This year’s Tour de Yorkshire cycle race injected £1 million into Scarborough’s economy, new figures have revealed.
The figures from Scarborough Council and Welcome to Yorkshire also state that 30,000 people lined the finish of the race when the peloton came along the North Bay on May 1.
It was the second year running the town had hosted the finish to the race, which is broadcast around the world.
The findings from the council include:
l Estimated 30,000 people lined the finish in Scarborough
l Valued to be in the region of 1m to local economy
l 48 per cent of people who attended were visitors from outside of the local area
l 60 per cent of those visitors were staying overnight for at least one night and with average of 2.6 nights
l 98 per cent of those who attended rated the event overall as Excellent or Good.
The figures for Scarborough are an increase on 2015’s figures, helped by the fact the race this year was held on a Sunday, compared to a Friday on the previous occasion.
Across the county the Tour de Yorkshire cycle race injected nearly £60 million into the region’s economy, organiser Welcome to Yorkshire said.
The tourism body said spending on accommodation was up 27 per cent on the previous year’s inaugural race, while expenditure on food, drink, souvenirs and transport was up by 12 per cent.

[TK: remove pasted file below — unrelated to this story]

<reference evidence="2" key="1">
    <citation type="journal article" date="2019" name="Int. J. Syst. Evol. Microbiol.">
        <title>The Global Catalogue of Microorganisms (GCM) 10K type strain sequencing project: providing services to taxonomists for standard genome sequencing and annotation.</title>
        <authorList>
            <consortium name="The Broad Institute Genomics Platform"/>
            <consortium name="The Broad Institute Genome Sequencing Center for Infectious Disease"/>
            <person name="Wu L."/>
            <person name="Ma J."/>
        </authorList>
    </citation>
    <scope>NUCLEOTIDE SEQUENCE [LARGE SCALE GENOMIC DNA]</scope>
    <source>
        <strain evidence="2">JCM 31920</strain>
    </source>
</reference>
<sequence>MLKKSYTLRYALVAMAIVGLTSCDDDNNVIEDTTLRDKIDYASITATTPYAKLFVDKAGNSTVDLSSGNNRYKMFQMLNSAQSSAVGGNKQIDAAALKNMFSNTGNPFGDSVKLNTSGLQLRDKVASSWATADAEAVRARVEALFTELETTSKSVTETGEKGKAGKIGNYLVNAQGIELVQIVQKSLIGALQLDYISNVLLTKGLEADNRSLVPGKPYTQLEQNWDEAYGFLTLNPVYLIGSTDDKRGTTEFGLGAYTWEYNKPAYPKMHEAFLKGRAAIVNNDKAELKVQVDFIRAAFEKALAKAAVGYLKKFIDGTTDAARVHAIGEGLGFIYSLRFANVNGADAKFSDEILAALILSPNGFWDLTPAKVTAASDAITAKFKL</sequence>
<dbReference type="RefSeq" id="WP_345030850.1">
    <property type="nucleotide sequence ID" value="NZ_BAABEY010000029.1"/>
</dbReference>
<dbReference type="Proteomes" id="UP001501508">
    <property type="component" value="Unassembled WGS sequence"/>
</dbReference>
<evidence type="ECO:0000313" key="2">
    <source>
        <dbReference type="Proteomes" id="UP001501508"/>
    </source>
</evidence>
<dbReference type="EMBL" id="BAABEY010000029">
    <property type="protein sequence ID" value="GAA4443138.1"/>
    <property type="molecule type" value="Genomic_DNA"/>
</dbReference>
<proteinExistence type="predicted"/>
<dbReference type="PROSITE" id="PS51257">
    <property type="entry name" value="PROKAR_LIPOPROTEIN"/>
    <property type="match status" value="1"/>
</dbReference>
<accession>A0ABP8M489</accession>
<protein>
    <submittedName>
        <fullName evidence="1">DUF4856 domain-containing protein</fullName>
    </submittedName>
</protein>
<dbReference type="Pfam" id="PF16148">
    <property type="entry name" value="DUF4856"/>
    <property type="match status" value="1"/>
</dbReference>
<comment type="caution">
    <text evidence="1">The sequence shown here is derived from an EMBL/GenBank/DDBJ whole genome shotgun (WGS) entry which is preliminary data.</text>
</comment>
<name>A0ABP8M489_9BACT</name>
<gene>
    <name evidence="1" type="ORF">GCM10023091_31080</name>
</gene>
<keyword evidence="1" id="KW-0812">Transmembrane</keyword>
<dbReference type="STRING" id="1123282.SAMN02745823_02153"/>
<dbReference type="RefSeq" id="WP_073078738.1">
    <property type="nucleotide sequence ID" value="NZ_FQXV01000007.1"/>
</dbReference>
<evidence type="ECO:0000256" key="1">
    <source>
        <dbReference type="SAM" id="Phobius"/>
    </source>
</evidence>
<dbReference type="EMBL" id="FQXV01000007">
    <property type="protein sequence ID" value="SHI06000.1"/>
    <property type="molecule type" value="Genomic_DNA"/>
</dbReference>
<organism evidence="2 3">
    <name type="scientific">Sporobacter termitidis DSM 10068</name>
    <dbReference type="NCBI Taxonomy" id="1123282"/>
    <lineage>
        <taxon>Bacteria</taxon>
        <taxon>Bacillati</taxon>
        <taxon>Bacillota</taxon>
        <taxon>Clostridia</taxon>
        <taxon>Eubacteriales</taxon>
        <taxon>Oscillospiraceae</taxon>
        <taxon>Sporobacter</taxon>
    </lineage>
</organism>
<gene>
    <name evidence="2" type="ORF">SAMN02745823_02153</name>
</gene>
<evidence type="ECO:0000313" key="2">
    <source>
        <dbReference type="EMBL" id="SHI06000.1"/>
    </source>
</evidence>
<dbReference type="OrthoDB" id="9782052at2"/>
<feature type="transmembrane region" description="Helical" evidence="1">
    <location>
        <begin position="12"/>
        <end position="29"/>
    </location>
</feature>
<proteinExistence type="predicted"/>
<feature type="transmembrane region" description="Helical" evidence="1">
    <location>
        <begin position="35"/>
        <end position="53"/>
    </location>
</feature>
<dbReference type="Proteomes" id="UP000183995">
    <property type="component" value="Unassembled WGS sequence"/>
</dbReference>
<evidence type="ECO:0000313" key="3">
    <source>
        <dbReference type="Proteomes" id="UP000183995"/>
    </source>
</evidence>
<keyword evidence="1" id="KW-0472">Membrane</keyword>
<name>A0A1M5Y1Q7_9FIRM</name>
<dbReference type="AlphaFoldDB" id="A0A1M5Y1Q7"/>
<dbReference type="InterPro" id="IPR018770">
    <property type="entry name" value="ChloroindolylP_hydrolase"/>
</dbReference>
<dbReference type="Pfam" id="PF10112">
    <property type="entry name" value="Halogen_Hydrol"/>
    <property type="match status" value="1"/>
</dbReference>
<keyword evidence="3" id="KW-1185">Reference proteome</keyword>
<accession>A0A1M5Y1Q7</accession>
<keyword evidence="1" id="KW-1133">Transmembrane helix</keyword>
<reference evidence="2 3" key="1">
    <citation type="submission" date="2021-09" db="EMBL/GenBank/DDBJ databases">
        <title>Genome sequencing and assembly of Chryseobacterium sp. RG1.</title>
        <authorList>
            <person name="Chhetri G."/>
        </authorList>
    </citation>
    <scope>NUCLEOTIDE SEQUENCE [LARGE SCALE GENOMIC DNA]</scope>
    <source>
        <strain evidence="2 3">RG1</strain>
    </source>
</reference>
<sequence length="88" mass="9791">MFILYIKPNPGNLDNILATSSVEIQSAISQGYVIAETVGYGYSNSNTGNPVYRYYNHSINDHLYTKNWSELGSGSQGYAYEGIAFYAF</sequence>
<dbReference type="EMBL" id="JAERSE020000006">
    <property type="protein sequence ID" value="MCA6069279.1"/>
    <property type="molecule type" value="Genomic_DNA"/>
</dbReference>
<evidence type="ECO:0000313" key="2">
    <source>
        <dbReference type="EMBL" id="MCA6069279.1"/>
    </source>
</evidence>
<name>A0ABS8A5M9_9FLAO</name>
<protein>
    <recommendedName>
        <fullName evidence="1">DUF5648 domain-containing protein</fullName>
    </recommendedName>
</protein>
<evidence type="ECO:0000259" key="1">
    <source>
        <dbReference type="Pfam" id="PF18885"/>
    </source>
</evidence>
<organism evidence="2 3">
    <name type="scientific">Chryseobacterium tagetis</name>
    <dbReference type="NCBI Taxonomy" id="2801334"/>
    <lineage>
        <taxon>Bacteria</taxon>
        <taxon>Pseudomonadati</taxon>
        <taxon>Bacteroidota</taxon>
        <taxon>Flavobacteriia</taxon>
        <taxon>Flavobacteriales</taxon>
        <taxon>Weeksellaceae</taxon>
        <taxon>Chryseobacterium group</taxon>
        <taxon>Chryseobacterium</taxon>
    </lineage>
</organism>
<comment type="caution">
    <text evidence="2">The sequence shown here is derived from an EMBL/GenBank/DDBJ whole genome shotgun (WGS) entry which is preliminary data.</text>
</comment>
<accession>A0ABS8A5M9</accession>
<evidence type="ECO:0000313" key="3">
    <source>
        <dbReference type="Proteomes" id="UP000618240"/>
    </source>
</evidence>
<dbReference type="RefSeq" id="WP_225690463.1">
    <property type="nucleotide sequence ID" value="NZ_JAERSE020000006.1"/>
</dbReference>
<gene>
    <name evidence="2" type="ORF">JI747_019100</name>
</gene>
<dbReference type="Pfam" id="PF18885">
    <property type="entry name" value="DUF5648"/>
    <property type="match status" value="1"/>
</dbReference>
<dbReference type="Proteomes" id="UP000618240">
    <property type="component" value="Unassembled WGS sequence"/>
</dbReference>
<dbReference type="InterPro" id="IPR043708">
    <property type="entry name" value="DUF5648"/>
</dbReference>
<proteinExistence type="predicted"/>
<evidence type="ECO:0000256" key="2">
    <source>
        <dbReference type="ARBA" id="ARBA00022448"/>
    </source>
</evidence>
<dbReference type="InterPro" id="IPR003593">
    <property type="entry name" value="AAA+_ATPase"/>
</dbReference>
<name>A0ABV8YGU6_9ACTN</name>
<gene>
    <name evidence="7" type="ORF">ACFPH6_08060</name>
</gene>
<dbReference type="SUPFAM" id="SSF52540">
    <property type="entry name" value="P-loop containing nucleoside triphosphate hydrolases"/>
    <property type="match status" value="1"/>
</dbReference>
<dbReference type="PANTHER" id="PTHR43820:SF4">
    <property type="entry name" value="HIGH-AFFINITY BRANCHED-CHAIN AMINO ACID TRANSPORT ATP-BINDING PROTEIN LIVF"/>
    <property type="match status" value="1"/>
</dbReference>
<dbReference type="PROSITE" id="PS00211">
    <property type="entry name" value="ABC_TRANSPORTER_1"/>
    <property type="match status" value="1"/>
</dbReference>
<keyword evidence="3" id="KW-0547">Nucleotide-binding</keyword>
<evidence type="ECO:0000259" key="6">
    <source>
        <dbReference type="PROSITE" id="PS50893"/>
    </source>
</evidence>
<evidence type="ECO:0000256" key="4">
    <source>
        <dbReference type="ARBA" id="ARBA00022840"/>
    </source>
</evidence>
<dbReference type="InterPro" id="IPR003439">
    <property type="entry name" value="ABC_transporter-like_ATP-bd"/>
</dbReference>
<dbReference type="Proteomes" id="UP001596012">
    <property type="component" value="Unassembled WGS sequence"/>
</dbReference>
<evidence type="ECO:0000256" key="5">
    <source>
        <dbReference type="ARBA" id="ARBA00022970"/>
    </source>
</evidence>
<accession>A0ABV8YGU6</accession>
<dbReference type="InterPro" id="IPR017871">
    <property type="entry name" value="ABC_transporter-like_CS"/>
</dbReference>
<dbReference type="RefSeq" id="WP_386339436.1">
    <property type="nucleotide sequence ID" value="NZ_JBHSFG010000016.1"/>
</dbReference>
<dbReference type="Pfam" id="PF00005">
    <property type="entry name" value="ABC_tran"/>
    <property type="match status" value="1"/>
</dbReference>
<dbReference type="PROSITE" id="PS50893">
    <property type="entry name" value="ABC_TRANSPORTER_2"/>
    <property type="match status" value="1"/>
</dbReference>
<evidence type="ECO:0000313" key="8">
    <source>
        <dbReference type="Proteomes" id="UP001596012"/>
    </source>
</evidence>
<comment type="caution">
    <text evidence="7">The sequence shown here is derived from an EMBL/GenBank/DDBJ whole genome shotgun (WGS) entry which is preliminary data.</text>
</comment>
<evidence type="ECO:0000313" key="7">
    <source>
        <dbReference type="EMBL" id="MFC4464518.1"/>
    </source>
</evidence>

The race, staged over a rainy spring Bank Holiday holiday weekend, saw more than two million spectators line the route.
A TV audience of 11.4 million in 178 countries saw coverage on Eurosport despite the race plane being forced to abandon the second day of racing due to a mechanical fault.
Around 20 per cent of spectators had travelled from outside Yorkshire to watch the event.
Despite its French origins and the involvement of the Tour de France governing body, future races will not be affected by Britain’s exit from Europe, organisers said.
Welcome to Yorkshire chief executive Sir Gary Verity said: “We don’t get any EU money for it so there’s no consequence from that point of view, and we welcome riders and visitors from Europe and beyond, and that will continue.”
He added: “Whatever your politics in terms of the vote, the one thing that does give you some stability in a somewhat uncertain world right now is that the Tour de Yorkshire will continue.”
According to figures released by Welcome to Yorkshire and analysed by Leeds Beckett University, spectators spent nearly £26m million on accommodation this year, compared with £20 million in 2015.
A further £33 million was spent this year on food, drink, transport and other items – more than £4 million up on the previous year.
Next year, Sheffield, Halifax, Harrogate and Selby will be among the host centres.
In the wake of this year’s event Scarborough Council’s leader, Cllr Derek Bastiman, said he would like to bring the race back to the town in 2017.
Sir Gary said organisers were “over-subscribed” with offers to stage starts and finishes and would have to pick towns based on likely cycle routes.
“We have some thoughts and ideas for next year, but our challenge is to enhance the race every year and to come up with interesting turns,” he added.